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December 5, 2008

Spoofing on FINRA Agenda

By Peter Chapman

Spoofing is back. Bad traders are seeking profits by manipulating quotes of illiquid securities through "spoofing," a term that dates back to the early ECN days.

According to Len Amoruso, general counsel at Knight Capital Group, a spoofer will place a large block order at the market's second-best bid price. That spooks sellers, who then raise their offers. Then the gaming begins.

"They are trying to pick off the black boxes," Amoruso said during a forum at this year's Security Traders Association national convention. "They are trying to figure out how a black box will react to that type of activity in the market."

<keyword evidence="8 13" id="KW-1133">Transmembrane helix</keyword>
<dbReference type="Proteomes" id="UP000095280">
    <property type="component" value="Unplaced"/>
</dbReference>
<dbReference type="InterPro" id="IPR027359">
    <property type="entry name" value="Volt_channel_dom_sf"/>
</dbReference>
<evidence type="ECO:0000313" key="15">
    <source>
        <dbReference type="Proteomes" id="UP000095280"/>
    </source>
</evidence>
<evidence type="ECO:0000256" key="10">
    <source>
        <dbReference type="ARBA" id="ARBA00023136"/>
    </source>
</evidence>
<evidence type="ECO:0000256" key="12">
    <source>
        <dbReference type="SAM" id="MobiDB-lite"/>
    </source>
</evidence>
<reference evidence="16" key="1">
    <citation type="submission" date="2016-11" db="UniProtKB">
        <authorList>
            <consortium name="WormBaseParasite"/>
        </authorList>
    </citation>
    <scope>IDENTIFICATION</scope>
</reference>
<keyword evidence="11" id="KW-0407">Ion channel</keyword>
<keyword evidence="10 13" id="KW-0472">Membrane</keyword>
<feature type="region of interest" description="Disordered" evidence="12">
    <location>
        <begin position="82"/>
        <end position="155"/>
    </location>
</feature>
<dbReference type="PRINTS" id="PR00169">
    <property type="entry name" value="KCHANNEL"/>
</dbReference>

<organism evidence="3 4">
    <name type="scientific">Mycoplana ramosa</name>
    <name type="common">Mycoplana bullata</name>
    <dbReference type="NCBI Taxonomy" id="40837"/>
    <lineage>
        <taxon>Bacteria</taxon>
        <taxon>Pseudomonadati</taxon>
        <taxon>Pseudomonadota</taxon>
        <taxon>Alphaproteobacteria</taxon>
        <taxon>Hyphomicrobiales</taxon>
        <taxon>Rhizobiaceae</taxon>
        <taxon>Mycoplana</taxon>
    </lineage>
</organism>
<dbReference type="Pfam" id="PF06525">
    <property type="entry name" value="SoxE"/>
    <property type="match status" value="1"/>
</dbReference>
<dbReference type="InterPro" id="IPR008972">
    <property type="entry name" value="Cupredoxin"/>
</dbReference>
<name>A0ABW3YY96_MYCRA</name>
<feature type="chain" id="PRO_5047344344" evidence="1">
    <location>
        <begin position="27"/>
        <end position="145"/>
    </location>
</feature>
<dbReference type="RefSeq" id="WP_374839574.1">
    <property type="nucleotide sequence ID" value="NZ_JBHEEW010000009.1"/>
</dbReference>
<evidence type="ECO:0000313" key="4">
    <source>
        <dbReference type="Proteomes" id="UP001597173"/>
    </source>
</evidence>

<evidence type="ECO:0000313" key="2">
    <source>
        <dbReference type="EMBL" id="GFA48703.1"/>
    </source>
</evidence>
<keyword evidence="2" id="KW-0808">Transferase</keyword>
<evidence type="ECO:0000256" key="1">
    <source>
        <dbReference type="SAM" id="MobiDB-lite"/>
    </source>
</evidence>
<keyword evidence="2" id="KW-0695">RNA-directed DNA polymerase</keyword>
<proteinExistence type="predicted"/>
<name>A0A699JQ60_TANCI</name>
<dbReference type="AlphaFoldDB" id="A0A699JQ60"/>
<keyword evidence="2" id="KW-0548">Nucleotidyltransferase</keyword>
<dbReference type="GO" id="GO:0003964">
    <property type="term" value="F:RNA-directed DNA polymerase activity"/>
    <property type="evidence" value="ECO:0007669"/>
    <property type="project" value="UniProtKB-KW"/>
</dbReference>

The maneuver harkens to an earlier period when spoofers took advantage of "dumb" automatic-execution systems deployed by some broker-dealers that guaranteed the national best bid or offer to all comers, Amoruso explained. The naughty boys would place a limit order on an ECN that would raise the best bid or lower the best offer. Then they would deluge the broker with sell or buy orders. Profits in hand, they would then cancel their spread-narrowing order.

The Financial Industry Regulatory Authority says it is wise to the game. "We catch a few people. We fine them. We suspend them for a period of time. One by one we put them out of business," Richard Wallace, a vice president and chief counsel in FINRA's market regulation group, said at the convention. "We have a pretty good track record."

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